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WC51 Rear Body


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Just looking thru some pics of our old dodge , never seen another that had an all metal body,( the floor was one thick sheet ) any theories why it was metal ?....


My WC52 has all steel body and steel floor, a Norweigan mod apparently, seen a few others the same

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It was used by the french police for riots after ww2 upto 1980 ,we then bought it from pete gray(could the french have done it?).....

It was probably a bit of a riot when they fell through the original rotten wood floor !!

Edited by Nick Johns
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Early WC's had a metal floor, which was replaced later during the war with wood to save on steel. Many WC's that were used post war probably had the wooden floor replaced by steel because it was easier to replace the floor with steel instead of wood.


Goran N

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It was a wooden floor right through WW2, in fact the floor, bed front panel, tailgate, rubbing strips were the same 39 -47 half ton, 3/4 ton, military, and half ton civilian.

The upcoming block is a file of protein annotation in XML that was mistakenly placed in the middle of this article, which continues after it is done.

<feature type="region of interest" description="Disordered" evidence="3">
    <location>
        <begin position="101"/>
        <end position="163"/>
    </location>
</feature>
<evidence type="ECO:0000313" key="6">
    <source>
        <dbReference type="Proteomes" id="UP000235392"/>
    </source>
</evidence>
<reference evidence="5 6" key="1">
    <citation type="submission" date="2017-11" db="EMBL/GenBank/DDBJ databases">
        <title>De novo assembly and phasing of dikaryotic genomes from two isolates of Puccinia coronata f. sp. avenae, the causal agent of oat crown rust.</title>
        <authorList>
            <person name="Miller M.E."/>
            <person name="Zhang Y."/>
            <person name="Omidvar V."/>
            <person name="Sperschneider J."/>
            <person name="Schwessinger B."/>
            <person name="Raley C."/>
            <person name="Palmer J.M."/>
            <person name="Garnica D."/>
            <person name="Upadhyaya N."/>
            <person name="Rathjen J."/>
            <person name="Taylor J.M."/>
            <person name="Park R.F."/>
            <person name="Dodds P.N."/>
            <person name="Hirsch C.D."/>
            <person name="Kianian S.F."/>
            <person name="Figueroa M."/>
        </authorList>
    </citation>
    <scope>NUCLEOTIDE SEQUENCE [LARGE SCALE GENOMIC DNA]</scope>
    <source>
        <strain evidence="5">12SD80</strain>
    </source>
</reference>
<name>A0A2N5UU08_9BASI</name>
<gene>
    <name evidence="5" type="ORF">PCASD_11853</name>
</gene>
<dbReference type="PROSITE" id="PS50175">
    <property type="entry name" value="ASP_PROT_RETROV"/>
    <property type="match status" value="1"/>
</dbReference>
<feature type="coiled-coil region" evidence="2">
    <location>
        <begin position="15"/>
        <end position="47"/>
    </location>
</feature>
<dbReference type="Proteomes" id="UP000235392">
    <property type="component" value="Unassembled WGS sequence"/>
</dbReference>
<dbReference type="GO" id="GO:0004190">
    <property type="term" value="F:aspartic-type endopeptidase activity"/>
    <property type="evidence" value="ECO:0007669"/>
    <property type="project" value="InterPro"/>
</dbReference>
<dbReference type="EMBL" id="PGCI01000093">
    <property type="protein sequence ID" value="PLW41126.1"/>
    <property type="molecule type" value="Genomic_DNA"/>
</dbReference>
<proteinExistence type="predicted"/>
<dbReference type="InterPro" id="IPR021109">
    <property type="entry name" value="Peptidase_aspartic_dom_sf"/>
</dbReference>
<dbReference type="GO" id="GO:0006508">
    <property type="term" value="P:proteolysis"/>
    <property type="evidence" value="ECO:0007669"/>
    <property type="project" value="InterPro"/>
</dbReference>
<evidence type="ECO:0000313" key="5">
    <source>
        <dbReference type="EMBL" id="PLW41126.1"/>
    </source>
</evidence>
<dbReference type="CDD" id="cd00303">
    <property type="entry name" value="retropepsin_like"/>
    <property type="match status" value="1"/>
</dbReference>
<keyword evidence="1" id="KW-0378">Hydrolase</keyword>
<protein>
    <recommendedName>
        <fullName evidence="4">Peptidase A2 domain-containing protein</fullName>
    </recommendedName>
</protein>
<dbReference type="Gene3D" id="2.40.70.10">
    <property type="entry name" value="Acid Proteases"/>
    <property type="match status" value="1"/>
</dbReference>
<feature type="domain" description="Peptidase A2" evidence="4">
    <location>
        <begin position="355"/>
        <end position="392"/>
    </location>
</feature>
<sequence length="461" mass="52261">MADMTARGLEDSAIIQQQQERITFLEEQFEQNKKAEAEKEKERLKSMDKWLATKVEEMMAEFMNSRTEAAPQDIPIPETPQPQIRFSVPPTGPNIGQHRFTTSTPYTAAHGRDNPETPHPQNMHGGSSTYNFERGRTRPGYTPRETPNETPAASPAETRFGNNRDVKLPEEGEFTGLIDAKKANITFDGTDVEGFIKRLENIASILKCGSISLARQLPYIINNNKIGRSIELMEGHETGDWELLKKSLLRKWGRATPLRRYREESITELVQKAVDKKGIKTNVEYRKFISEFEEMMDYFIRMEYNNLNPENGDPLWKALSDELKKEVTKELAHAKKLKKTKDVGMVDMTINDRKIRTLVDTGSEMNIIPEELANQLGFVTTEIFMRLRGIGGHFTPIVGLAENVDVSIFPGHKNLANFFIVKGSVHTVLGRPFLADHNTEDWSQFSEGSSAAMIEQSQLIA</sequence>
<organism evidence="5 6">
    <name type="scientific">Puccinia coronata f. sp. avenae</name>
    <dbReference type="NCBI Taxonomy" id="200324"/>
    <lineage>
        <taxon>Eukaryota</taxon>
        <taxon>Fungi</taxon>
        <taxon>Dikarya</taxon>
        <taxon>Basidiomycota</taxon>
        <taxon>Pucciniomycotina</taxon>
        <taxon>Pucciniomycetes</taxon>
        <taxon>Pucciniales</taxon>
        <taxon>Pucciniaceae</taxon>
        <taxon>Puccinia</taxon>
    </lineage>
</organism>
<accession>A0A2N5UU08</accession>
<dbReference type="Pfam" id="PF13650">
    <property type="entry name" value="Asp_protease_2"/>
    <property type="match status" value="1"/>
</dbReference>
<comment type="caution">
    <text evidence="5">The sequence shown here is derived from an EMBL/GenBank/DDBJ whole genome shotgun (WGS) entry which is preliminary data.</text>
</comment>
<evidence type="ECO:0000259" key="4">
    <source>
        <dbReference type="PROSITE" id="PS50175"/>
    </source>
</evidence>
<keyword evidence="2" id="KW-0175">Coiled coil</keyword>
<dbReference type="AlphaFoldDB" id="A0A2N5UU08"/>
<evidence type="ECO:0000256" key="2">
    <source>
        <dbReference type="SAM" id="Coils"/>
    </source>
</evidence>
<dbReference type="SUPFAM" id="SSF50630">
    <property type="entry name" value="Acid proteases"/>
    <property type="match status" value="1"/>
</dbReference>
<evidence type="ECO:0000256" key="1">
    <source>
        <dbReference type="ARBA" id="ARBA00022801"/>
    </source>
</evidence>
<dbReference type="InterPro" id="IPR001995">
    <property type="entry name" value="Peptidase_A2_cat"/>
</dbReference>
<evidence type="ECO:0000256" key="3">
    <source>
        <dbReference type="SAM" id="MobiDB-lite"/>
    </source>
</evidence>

The 3/4 ton bed started out with a lot of metal in the side boxes, and as the war progressed more of the side boxes became wood ( marine ply ?) but the floor was always wood.


Pre-41 it was six 8" boards, giving the 48" width (actually 48 1/4" but who is counting - the original body was designed to be clearance for a 48" width sheet - hence 48 1/4" )





Civilian bed ( on the left ) sat straight on wooden crossmembers. Military bed ( on the right) sat on the same crossmembers, but also 3" chassis stringers. Note the difference in the fender position ( height ) on the bed side, and the way the military fender is angled upwards on the trailing edge where the civilian trailing edge is flat. Under the spare wheel mount and on the opposite side military half tons had a 3" panel to make up the stringer height difference. Despite the different appearances, the boards, front and back bed panels, and rub strips on the VC ( right) would swap straight on to a 3/4 ton WC. The TD20 on the left is almost identical, but 120" wheelbase so 4" longer bed floor.


1941 onwards it was still six 8" boards, but the boards were made of random-width strips of Oak glued together for strategic supply reasons, same for Carryall and van floor.


Edited by Gordon_M
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